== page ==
Shadow's Lure by Jon Sprunk is more of what we saw in Shadow's Son. This book, the second in the series, follows the events of the first and introduces some new characters. Lure expands on Son in several ways -- number of pages, length of time over which the action occurs, and number of settings.

Please note: this review may contain some spoilers for the previous volume, but they are necessary to set up the action for this sequel. I'll try to keep them to a minimum.

At the end of Shadow's Son, Josey (our female lead) was empress in Othir and Caim (an assassin and our male lead) was headed north (on a gut feeling) to learn more about his past. These are still the two main viewpoints, though we also get inside Kit's head for once (Kit is a disembodied companion to Caim), plus the shadow witch Sybelle and a young Northerner named Keegan serve as POV characters at various points.

Let's start with Josey and Caim, because discussions of the other characters will make more sense once they're placed within the framework of the main story. It seems like everyone is against poor Josey. She wants to make peace with the neighbors and feed the hungry and help the poor and all these good things, but the Church doesn't want her to stop the wars (these wars sound something like crusades to bring the true religion to the infidels or something along those lines). The nobles insist Josey get married and start producing heirs.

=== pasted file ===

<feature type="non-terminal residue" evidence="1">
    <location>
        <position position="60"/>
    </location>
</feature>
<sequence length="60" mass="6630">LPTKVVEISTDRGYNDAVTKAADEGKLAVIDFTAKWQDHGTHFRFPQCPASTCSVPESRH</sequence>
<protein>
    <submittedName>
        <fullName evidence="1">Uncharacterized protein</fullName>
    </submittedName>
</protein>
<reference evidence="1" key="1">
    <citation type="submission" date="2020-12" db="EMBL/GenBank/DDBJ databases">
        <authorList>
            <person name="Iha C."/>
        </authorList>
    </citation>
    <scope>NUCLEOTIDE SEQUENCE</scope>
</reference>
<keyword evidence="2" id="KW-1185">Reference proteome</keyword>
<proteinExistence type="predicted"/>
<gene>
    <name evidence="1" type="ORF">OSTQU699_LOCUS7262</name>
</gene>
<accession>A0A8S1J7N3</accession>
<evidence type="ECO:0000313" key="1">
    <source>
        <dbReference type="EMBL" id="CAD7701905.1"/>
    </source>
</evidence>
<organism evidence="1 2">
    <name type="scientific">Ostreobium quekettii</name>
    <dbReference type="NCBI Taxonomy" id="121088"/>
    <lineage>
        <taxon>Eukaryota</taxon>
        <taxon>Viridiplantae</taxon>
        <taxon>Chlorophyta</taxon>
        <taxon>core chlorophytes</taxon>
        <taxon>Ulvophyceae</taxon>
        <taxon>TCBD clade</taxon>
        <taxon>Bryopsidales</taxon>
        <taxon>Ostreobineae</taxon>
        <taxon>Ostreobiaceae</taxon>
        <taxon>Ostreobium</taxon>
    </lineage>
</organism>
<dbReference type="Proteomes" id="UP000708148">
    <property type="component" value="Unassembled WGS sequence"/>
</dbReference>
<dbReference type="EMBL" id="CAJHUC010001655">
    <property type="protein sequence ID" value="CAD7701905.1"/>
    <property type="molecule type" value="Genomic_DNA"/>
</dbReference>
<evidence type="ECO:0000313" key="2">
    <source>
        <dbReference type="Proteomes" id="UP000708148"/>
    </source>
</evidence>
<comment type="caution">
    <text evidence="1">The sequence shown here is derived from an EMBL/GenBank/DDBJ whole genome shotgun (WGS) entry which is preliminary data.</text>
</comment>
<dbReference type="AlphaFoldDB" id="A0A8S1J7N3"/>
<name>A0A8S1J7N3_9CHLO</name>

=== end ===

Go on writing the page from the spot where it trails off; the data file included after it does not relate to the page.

Josey, who is absolutely inexperienced and unprepared to rule, actually takes charge. She refuses to marry anyone but Caim (even though there was a fake funeral for him). Her strategy is to ignore and/or embarrass Church officials and it seems to work for her.
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1 of 1 people found the following review helpful By Justin Landon on December 19, 2011